On April 3rd, the trackers of Mafunzo group reported silverback Mafunzo was coughing frequently and infant Ukwiyunga was sneezing. Gorilla Doctors conducted their first veterinary monitoring visit the next day and has been monitoring the group nearly every day since.

Below is Drs. Noel and Gaspard’s record of their care and monitoring of Mafunzo. Mafunzo has also been fighting with a lone silverback, Mutobo, as part of naturally occurring male-male competition for females.

Respiratory Infection: Field Report from Dr. Jean Bosco ‘Noel’ Noheli and Dr. Gaspard Nzayisenga

Location: Volcanoes National Park, Rwanda

April 3 – 18, 2019

April 3rd – Trackers report signs of potential respiratory infection in Mafunzo group with silverback Mafunzo coughing and infant Ukwiyunga sneezing.

April 4th – Gorilla Doctors trek to Mafunzo group to conduct a Veterinary Monitoring Visit and assess the health of each individual in the group. They observed silverback Mafunzo with a dry cough and three adult females also coughing and sneezing during the two hours Gorilla Doctors assessed the group. Other members of the group appeared normal, but it was determined another monitoring visit would be conducted the following day.

April 5 – 7th – Mafunzo’s coughing was reduced and his overall health parameters were within normal. He was active and feeding and on the 7th trackers reported no coughing and the infection was suspected to have ended. All other group members who were observed with mild clinical signs of respiratory infection had fully recovered without medical support.

April 8th – When Gorilla Doctors conducted their Veterinary Monitoring Visit they discovered five females of Mafunzo’s group were gone. Trackers reported these females had moved to the silverback Mutobo. The two families were approximately 500 meters apart in distance and there was also another unidentified lone silverback in the area. Mafunzo’s coughing had returned and was frequent.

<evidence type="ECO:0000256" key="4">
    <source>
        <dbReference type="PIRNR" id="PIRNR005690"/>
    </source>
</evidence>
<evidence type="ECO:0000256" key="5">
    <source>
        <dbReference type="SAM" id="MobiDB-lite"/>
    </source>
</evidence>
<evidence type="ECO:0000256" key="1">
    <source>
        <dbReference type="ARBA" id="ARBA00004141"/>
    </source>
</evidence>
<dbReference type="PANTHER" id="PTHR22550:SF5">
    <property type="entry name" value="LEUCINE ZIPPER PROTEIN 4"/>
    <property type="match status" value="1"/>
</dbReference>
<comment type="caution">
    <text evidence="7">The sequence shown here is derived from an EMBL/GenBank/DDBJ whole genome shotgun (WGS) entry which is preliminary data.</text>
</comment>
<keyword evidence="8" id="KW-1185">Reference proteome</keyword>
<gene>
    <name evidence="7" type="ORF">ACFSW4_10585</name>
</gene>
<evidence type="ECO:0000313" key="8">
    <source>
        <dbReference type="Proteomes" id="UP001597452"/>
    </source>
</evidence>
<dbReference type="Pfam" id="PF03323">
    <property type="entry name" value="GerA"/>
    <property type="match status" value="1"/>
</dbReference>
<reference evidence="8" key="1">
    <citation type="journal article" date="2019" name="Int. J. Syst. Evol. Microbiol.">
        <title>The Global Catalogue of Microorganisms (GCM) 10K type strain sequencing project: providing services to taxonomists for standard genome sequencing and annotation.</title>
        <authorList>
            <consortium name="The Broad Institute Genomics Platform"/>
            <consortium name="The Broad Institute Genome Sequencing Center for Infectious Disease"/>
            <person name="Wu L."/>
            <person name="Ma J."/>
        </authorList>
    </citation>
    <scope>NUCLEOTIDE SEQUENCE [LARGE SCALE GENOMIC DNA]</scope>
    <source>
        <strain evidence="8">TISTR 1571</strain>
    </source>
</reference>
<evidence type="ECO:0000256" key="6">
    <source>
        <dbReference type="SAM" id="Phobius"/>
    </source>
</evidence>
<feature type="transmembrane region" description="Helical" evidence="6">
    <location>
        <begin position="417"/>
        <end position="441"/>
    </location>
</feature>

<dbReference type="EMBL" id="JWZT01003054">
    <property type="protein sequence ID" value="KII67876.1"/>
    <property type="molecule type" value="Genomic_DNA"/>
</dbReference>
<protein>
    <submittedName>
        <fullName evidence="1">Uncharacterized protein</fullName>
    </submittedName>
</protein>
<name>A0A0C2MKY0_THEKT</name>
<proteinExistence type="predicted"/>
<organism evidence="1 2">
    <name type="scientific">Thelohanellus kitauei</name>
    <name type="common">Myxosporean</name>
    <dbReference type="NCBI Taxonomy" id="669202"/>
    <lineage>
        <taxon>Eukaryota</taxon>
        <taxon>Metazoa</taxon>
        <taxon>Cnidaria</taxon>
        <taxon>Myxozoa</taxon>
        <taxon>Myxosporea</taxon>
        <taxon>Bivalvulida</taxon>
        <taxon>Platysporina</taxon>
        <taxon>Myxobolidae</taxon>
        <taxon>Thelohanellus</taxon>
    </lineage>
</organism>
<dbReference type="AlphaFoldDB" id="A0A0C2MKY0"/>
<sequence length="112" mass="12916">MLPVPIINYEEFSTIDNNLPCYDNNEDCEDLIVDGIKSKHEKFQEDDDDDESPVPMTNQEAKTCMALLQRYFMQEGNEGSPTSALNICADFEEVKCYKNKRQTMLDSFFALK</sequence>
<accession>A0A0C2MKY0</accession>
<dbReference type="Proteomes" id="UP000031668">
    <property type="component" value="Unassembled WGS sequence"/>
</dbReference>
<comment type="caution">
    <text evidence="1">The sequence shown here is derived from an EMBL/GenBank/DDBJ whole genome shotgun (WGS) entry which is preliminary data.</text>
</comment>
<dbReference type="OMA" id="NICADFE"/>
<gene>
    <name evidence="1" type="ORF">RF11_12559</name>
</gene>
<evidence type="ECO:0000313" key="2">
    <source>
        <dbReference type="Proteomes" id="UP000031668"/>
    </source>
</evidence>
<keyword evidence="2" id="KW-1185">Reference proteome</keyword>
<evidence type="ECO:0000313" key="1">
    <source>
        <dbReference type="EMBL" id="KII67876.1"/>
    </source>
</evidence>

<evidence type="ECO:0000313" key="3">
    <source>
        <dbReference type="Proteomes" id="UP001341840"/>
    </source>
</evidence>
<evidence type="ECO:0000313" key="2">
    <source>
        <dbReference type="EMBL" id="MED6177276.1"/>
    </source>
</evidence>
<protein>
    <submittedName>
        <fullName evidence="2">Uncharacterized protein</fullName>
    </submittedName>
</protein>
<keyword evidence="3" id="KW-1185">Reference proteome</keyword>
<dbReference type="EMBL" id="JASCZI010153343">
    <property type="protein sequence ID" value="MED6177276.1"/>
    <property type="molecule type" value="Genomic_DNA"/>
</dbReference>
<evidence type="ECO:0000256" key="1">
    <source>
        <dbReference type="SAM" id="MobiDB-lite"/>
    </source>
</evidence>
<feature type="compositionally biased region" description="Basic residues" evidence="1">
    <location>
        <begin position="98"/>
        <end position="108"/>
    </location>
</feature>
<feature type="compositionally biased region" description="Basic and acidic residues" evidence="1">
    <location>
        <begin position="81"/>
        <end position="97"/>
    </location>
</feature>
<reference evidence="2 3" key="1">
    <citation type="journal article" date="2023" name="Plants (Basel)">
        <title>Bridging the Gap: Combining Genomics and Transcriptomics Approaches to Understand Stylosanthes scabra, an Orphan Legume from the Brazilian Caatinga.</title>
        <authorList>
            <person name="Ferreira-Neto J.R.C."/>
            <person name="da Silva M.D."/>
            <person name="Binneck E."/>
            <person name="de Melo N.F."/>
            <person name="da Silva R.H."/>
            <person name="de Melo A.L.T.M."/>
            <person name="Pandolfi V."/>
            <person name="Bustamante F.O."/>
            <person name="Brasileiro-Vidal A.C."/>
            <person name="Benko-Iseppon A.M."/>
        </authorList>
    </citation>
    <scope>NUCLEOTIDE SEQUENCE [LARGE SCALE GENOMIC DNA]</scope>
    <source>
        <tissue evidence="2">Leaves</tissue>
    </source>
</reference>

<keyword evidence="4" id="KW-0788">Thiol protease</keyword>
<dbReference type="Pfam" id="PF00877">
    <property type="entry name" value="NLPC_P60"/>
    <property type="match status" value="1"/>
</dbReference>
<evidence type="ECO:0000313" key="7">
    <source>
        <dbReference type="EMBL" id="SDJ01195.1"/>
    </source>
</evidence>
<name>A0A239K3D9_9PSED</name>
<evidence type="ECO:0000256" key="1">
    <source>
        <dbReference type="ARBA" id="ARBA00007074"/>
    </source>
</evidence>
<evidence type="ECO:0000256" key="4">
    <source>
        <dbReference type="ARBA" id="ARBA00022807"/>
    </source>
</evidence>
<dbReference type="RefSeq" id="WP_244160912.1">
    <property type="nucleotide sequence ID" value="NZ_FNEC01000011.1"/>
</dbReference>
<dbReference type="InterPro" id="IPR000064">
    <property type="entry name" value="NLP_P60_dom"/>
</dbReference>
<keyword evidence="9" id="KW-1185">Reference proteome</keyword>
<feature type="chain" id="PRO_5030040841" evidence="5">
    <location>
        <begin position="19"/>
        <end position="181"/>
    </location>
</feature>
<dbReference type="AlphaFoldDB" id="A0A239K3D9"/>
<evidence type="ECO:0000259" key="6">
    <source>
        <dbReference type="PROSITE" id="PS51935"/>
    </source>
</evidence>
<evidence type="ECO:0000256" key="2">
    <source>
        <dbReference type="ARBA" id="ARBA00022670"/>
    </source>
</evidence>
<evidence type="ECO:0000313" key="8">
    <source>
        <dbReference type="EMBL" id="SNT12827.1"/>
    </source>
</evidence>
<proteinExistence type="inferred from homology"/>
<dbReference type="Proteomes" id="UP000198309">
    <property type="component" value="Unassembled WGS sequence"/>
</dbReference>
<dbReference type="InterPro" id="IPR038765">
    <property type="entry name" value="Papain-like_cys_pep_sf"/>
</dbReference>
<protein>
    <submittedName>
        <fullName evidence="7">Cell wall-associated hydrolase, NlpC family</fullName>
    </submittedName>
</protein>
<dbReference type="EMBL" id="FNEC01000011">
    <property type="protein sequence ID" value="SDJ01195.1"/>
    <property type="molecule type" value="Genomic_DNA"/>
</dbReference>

April 9th – 10th – Gorilla Doctors conducted daily Veterinary Monitoring Visits and health assessments, keeping a close watch on Mafunzo’s condition in the event that his illness advanced and treatment would be needed.

April 11th – Veterinarians found Mafunzo moderately lethargic and coughing. His eyelids also appeared to be slightly swollen. Given that Mafunzo’s illness seemed to be getting worse, and because a more serious respiratory tract infection (i.e. pneumonia) was a distinct possibility, a decision was made to administer a long-acting antibiotic to Mafunzo by dart.

April 12th – Trackers report additional interactions between Mafunzo and silverback Mutobo with two of the five females having returned to Mafunzo group.

April 13th – Drs. Noel and Gaspard conducted our ninth Veterinary Monitoring Visit in just a little over a week’s time to Mafunzo group and found Mafunzo responding well to the antibiotics he received 48 hours earlier, with the cough lessening and eyelid swelling reduced. The Mafunzo and Mutobo groups were still ranging fairly close to one another and the earlier mentioned females were again back with Mutobo.

April 15  16th – Gorilla Doctors conducted additional Veterinary Monitoring Visits to Mafunzo group and found Mafunzo resting, feeding and grooming juveniles. He was still coughing and a small, fresh cut was observed above his left ear. Gorilla Doctors determined that Mafunzo’s improvement was slow but steady.

April 18th – The Veterinary Monitoring Visit revealed significant improvement of Mafunzo’s health and the veterinarians were quite happy with his response to the first dose of medication. It was determined that a second dose was not needed.

A note from Gorilla Doctors’ Executive Director, Dr. Kirsten Gilardi:

This story really encapsulates the amount of time and energy our Gorilla Doctors dedicate to their critically important responsibilities as the veterinarians for Rwanda, Uganda and DR Congo’s mountain gorillas. When gorillas get sick with respiratory infections, it requires daily “forest calls” by our veterinarians to check on the health of individuals and their family members, and our veterinarians make decisions each day as to whether or not a gorilla’s clinical situation is worsening and warrants an intervention. With Mafunzo’s illness, which had been ongoing for about two weeks, we wondered to what extent the additional stress he experienced in his interactions with Mutobo might have played a role in his prolonged recovery. As we all know from our own experiences, when we get upper respiratory tract infections (“colds”), they can linger for days – especially if we’re not taking care of ourselves with plenty of rest and fluids. Mafunzo hasn’t had that luxury these last few weeks, as he works hard to keep his group intact.

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